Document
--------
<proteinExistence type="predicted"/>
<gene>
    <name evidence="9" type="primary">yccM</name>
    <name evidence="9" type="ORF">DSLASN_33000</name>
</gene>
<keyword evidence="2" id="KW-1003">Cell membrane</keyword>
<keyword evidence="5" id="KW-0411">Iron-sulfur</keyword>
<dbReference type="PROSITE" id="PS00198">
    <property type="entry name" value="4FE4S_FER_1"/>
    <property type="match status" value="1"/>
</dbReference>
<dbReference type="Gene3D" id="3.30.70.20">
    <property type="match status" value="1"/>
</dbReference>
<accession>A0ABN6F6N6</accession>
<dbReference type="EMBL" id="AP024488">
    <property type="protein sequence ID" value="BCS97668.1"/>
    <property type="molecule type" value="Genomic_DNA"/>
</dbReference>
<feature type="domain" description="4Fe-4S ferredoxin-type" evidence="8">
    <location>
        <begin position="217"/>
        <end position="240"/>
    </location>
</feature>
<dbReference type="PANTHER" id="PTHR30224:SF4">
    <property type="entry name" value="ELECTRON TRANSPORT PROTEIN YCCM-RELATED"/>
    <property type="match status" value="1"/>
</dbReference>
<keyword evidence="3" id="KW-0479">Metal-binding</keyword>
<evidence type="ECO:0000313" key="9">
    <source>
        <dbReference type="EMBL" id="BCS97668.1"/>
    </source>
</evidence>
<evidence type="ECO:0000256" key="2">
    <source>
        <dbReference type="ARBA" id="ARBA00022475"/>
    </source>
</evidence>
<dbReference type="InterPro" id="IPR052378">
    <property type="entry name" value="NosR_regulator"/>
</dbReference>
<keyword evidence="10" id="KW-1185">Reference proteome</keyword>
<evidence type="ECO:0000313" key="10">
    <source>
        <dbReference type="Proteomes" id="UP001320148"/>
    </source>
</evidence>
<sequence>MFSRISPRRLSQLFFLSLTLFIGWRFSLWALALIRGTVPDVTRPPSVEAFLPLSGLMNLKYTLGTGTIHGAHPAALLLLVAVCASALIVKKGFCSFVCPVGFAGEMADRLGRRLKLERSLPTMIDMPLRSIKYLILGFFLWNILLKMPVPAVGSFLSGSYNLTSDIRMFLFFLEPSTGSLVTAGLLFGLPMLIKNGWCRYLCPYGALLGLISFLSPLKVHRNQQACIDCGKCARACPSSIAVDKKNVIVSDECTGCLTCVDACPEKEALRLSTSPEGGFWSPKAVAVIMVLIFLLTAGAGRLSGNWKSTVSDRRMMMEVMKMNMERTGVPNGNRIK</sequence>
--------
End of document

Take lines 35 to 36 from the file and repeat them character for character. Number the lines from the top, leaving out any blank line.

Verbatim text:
</evidence>
<evidence type="ECO:0000256" key="2">